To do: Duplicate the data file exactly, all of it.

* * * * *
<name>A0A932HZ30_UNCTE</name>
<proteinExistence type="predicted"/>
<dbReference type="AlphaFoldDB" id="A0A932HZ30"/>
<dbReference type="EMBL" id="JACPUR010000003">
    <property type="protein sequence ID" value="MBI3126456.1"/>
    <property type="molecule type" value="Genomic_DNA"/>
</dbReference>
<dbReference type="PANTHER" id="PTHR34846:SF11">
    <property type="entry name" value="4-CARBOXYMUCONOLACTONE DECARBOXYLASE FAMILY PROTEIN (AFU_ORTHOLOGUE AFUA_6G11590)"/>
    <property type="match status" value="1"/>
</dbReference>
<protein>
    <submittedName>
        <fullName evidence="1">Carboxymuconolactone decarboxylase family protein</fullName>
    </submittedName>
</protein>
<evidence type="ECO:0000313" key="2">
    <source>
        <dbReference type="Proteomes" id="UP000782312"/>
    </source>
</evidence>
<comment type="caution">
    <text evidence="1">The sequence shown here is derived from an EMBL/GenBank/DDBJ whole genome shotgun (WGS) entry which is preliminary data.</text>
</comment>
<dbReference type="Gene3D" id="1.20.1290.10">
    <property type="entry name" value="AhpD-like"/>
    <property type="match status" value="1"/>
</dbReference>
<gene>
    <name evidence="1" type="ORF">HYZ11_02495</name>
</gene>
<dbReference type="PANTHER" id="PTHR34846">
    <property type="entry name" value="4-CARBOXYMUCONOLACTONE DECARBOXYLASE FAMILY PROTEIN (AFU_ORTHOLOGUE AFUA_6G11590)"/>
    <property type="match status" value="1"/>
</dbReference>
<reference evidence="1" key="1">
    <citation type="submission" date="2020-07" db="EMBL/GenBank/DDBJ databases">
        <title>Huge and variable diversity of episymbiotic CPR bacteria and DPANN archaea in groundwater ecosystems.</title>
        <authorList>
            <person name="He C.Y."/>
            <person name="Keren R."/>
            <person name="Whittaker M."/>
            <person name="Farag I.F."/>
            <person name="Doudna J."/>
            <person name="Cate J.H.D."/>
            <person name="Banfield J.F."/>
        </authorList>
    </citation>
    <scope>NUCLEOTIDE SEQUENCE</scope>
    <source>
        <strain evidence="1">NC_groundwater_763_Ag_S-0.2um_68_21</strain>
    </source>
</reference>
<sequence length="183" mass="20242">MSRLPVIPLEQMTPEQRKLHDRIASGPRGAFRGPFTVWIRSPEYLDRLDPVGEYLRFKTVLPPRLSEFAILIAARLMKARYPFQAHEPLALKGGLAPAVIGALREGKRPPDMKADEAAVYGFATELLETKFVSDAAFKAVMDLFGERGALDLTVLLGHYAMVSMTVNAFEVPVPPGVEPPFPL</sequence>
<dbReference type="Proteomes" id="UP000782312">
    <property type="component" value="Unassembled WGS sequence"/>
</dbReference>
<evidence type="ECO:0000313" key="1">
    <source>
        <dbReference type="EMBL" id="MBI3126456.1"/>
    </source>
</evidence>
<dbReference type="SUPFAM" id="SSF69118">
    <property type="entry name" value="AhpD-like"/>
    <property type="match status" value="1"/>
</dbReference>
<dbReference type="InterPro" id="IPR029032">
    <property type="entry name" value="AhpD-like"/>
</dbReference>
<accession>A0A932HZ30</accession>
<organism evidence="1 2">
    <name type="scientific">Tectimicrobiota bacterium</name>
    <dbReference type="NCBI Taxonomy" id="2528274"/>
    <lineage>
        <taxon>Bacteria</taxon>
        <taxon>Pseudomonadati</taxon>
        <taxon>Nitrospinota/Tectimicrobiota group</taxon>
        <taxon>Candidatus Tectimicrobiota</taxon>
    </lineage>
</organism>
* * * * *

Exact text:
<name>A0A932HZ30_UNCTE</name>
<proteinExistence type="predicted"/>
<dbReference type="AlphaFoldDB" id="A0A932HZ30"/>
<dbReference type="EMBL" id="JACPUR010000003">
    <property type="protein sequence ID" value="MBI3126456.1"/>
    <property type="molecule type" value="Genomic_DNA"/>
</dbReference>
<dbReference type="PANTHER" id="PTHR34846:SF11">
    <property type="entry name" value="4-CARBOXYMUCONOLACTONE DECARBOXYLASE FAMILY PROTEIN (AFU_ORTHOLOGUE AFUA_6G11590)"/>
    <property type="match status" value="1"/>
</dbReference>
<protein>
    <submittedName>
        <fullName evidence="1">Carboxymuconolactone decarboxylase family protein</fullName>
    </submittedName>
</protein>
<evidence type="ECO:0000313" key="2">
    <source>
        <dbReference type="Proteomes" id="UP000782312"/>
    </source>
</evidence>
<comment type="caution">
    <text evidence="1">The sequence shown here is derived from an EMBL/GenBank/DDBJ whole genome shotgun (WGS) entry which is preliminary data.</text>
</comment>
<dbReference type="Gene3D" id="1.20.1290.10">
    <property type="entry name" value="AhpD-like"/>
    <property type="match status" value="1"/>
</dbReference>
<gene>
    <name evidence="1" type="ORF">HYZ11_02495</name>
</gene>
<dbReference type="PANTHER" id="PTHR34846">
    <property type="entry name" value="4-CARBOXYMUCONOLACTONE DECARBOXYLASE FAMILY PROTEIN (AFU_ORTHOLOGUE AFUA_6G11590)"/>
    <property type="match status" value="1"/>
</dbReference>
<reference evidence="1" key="1">
    <citation type="submission" date="2020-07" db="EMBL/GenBank/DDBJ databases">
        <title>Huge and variable diversity of episymbiotic CPR bacteria and DPANN archaea in groundwater ecosystems.</title>
        <authorList>
            <person name="He C.Y."/>
            <person name="Keren R."/>
            <person name="Whittaker M."/>
            <person name="Farag I.F."/>
            <person name="Doudna J."/>
            <person name="Cate J.H.D."/>
            <person name="Banfield J.F."/>
        </authorList>
    </citation>
    <scope>NUCLEOTIDE SEQUENCE</scope>
    <source>
        <strain evidence="1">NC_groundwater_763_Ag_S-0.2um_68_21</strain>
    </source>
</reference>
<sequence length="183" mass="20242">MSRLPVIPLEQMTPEQRKLHDRIASGPRGAFRGPFTVWIRSPEYLDRLDPVGEYLRFKTVLPPRLSEFAILIAARLMKARYPFQAHEPLALKGGLAPAVIGALREGKRPPDMKADEAAVYGFATELLETKFVSDAAFKAVMDLFGERGALDLTVLLGHYAMVSMTVNAFEVPVPPGVEPPFPL</sequence>
<dbReference type="Proteomes" id="UP000782312">
    <property type="component" value="Unassembled WGS sequence"/>
</dbReference>
<evidence type="ECO:0000313" key="1">
    <source>
        <dbReference type="EMBL" id="MBI3126456.1"/>
    </source>
</evidence>
<dbReference type="SUPFAM" id="SSF69118">
    <property type="entry name" value="AhpD-like"/>
    <property type="match status" value="1"/>
</dbReference>
<dbReference type="InterPro" id="IPR029032">
    <property type="entry name" value="AhpD-like"/>
</dbReference>
<accession>A0A932HZ30</accession>
<organism evidence="1 2">
    <name type="scientific">Tectimicrobiota bacterium</name>
    <dbReference type="NCBI Taxonomy" id="2528274"/>
    <lineage>
        <taxon>Bacteria</taxon>
        <taxon>Pseudomonadati</taxon>
        <taxon>Nitrospinota/Tectimicrobiota group</taxon>
        <taxon>Candidatus Tectimicrobiota</taxon>
    </lineage>
</organism>